To somewhat butcher a well-known Beatles sentiment – and in the end the yield you take is the yield you make – fits right in with my perspective on what October has to tell us about the summer of ’22.  There were so many roadblocks to achieving top productivity in our soy crop this growing season. Some of the most common comments/questions I kept hearing in late June through most of July were:

“These beans aren’t growing.”

“What’s wrong with them?  They’re just sitting there doing nothing.”

Well, there were a few obstacles to contend with early on:

  1. The first week of May and the cool temperatures that either messed with late April planted beans or kept anxious growers out of the field at a time when they were ready to roll.
  2. Extended dry weather for June and early July.

Many Illinois farmers either did or came painfully close to committing the ultimate production felony: observing your somewhat inhibited crops at midseason and reaching the conclusion that they did not deserve your best efforts the rest of the way.

Folks, here it is. Never Give Up On The Crop! I personally have been shouting this philosophy for years and this crop proved it once again. If you do decide to stop fostering an environment for excellence because of hindrances you have incurred, you will be wrong the vast majority of the time. Genetics in use today are heartier than those of yesteryear. Our ability to protect and nourish the crop is so advanced now. Plus, you should be swimming in sources of information your parents never had access to. I just now communicated with a farm enterprise with over 2000 acres cut and the average is around 74 bpa. That is whole-farm – including the bad spots, timberlines, uplands, river bottoms, white mold, and wildlife feeding. Still, the results are there. You should expect year-in-and-year-out that your better portions of the farm will run in the 90s. It’s fact. That is where we are as an industry.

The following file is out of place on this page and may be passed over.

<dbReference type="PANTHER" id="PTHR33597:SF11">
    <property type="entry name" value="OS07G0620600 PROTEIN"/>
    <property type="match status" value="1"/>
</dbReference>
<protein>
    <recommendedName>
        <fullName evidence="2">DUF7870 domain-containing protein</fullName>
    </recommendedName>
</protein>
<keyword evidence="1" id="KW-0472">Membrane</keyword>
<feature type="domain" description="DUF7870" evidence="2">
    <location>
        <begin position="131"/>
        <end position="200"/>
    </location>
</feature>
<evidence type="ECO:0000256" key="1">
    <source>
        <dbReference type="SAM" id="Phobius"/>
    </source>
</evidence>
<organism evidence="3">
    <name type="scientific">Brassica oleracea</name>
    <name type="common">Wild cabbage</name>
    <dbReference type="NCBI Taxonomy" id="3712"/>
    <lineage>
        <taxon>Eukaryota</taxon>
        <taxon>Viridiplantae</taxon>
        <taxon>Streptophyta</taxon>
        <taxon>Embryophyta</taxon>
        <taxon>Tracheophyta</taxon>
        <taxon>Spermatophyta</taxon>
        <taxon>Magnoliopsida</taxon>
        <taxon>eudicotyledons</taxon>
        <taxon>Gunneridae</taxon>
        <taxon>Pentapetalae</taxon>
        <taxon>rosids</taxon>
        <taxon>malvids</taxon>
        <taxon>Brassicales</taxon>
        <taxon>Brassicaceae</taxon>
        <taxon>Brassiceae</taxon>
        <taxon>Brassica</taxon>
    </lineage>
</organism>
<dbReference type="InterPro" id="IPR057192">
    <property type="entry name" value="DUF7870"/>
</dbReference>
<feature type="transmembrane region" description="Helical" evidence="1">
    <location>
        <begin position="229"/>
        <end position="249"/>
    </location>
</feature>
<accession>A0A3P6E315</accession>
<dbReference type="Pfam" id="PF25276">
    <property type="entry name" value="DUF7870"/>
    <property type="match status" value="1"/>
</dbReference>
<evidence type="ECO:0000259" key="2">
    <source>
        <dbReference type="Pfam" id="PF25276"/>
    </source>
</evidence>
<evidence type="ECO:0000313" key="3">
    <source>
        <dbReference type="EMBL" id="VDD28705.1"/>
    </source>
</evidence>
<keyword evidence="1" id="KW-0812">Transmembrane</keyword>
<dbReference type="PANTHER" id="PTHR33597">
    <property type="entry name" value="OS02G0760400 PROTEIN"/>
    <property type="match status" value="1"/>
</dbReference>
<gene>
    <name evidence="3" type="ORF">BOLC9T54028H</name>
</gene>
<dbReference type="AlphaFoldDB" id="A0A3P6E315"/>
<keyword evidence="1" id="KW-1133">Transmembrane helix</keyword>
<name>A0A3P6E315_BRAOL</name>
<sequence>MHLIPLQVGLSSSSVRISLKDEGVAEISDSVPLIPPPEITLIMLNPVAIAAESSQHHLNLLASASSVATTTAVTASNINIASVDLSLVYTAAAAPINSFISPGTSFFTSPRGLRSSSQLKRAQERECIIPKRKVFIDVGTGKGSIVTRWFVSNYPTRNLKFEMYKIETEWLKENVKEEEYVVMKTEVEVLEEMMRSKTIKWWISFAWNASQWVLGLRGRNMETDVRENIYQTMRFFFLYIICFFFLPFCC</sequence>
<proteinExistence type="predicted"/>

(Disclaimer: I fully understand there are some soils that are not capable of this. I am talking about most Illinois farmland).

Are we on the path to triple-digit yields being a regular occurrence? I believe we are. First step is to make an attitude adjustment if necessary and never waver from that lofty goal, even if elements don’t always seem favorable along the way.

Adjust your tactics if necessary when Plan A isn’t panning out – not your goals.

It has been a pleasure communicating with you this crop year. You have my best wishes for all that is coming in the months and years ahead. Do remember, sometimes it’s ok to jump on the furniture, sing at the table and to wear a hat in the house. I am not aware of any rule that says being an above-average performer can’t be a good time.

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About the Author: Jeff Shaner

Shaner of Sheldon, Ill., has been an agribusiness professional for over 30 years, including his role as Soybean Product Lead at the AgVenture Seed Company which he has served since 2001. His job keeps him involved with people and crops across approximately 20 states. A graduate of Lanark High School and the University of Wisconsin – Platteville, he served as a past president of the Soybean Division of the American Seed Trade Association. Jeff and his wife, Mandi, have four children.

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